MY STORY

“You—Must—Teach!” he said, decidedly and emphatically. This professor of Performance Studies wasn’t proselytizing to a group of graduate students; he was talking to little ol’ me on the lunch line in the cafeteria of NYU’s Tisch School of the Arts. I respected him enormously and perceived him to be uncannily earnest, kind and deeply committed to making a difference in the world. He prefaced his uncharacteristic proclamation with: “Naomi, what I’m about to say is important, so listen carefully.” Um, Okay … I was immediately concerned that he was going to tell me I should consider another field, and also amazed that he regarded me at all since I’d already accepted my subordinate status as a Masters student among dedicated Doctoral students in his writing seminar. I was so taken aback by the statement’s introduction, that I never asked him why he thought I must teach. His conviction in that moment left its mark on me, and I’ve been in pursuit of his meaning ever since.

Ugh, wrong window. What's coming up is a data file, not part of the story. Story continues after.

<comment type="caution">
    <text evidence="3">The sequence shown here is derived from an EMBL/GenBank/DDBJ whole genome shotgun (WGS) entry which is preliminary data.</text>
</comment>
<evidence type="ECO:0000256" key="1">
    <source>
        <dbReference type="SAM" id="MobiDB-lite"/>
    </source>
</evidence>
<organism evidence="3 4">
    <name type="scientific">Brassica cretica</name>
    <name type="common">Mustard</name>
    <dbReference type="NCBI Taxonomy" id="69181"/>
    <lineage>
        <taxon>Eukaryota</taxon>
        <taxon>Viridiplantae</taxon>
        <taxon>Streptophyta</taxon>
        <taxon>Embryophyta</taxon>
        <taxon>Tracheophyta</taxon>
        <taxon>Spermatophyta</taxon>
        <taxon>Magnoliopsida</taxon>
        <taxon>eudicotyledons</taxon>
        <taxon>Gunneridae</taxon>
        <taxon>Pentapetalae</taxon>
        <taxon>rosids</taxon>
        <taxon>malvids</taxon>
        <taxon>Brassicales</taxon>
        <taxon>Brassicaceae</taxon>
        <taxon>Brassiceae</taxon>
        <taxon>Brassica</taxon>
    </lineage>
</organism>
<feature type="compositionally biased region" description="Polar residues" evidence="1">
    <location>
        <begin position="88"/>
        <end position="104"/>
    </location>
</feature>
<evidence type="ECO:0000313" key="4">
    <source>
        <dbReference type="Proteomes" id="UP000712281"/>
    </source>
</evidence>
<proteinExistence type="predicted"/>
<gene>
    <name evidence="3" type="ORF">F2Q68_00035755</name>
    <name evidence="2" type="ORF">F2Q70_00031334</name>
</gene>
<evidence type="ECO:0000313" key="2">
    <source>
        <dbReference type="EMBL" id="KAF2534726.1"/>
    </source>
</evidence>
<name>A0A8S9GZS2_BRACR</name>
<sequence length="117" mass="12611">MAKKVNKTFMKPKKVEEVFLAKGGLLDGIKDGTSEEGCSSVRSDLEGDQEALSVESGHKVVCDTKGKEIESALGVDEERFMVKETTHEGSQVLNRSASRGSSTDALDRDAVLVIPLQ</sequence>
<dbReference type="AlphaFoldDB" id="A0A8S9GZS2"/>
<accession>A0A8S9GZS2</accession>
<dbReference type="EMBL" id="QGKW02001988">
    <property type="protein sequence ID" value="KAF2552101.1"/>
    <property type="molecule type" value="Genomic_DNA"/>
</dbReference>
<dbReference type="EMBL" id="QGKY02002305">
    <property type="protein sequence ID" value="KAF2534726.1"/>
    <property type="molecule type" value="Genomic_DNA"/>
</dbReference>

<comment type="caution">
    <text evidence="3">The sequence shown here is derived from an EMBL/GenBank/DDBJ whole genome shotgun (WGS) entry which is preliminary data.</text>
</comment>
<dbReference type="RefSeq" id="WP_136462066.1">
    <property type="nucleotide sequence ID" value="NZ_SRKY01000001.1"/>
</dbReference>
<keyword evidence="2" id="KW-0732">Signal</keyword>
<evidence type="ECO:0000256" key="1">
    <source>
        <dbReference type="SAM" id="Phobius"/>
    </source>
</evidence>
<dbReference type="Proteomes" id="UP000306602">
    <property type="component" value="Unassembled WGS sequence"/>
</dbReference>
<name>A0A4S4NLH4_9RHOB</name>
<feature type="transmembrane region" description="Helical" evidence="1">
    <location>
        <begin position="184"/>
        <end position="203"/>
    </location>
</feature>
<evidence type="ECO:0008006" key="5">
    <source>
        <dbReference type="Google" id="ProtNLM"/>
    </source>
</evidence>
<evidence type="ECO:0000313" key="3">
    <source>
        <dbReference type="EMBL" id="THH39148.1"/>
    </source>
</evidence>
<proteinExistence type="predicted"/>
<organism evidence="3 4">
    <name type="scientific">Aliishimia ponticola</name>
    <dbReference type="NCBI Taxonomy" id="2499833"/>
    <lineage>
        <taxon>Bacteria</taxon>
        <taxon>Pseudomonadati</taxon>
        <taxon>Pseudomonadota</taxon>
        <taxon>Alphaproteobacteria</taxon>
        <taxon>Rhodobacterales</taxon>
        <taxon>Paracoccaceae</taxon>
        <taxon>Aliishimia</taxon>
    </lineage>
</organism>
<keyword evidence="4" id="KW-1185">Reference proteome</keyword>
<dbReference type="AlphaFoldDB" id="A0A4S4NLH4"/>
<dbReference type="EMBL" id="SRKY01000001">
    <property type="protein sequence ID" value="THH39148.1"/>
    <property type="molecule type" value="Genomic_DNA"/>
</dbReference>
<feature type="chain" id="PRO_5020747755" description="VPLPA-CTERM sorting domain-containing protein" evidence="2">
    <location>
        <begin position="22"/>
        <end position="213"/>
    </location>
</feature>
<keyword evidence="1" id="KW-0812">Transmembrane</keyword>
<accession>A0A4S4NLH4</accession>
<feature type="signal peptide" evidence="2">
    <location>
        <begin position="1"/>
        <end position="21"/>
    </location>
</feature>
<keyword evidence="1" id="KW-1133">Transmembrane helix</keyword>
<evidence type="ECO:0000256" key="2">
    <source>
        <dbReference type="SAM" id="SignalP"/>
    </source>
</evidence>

What followed was a happy trajectory combing my passion for personal growth and my affinity for the arts. I started out as a grant-writer for an avant-garde theater director and became the Director of Development and Planning for Dance Theater Workshop. I wrote a lot of grants for artists, I wrote my own performance pieces, I performed with friends, and I invested in the success of the artistic staff that worked for me. I became aware that I had a talent for telling other people’s stories and for coaching people to greater clarity and performance in general. Still, I didn’t think I should teach. It took more time and more sole searching to discover what would feel like the next best fit for me. Fast forward a few chapters of personal and professional milestones—which included certifications, getting married, and having two insanely adorable children, writing creatively on the side, and processing my father’s death almost four years ago—and I’ve finally come full circle. “You—Must—Teach.”


Often people see things in us that we don’t see in ourselves. It’s especially nice when they tell us so. Their observations are clues; crumbs we can follow when we are ready to journey back to ourselves. What that lovely professor said to me a decade and half ago—after observing me give gentle and astute critical feedback to colleagues in our graduate seminar—finally makes sense. I get it now. I’m glad to finally own my natural talent with students again, in workshop settings or while coaching individuals, and I’m so grateful he cared enough to share his opinion out loud.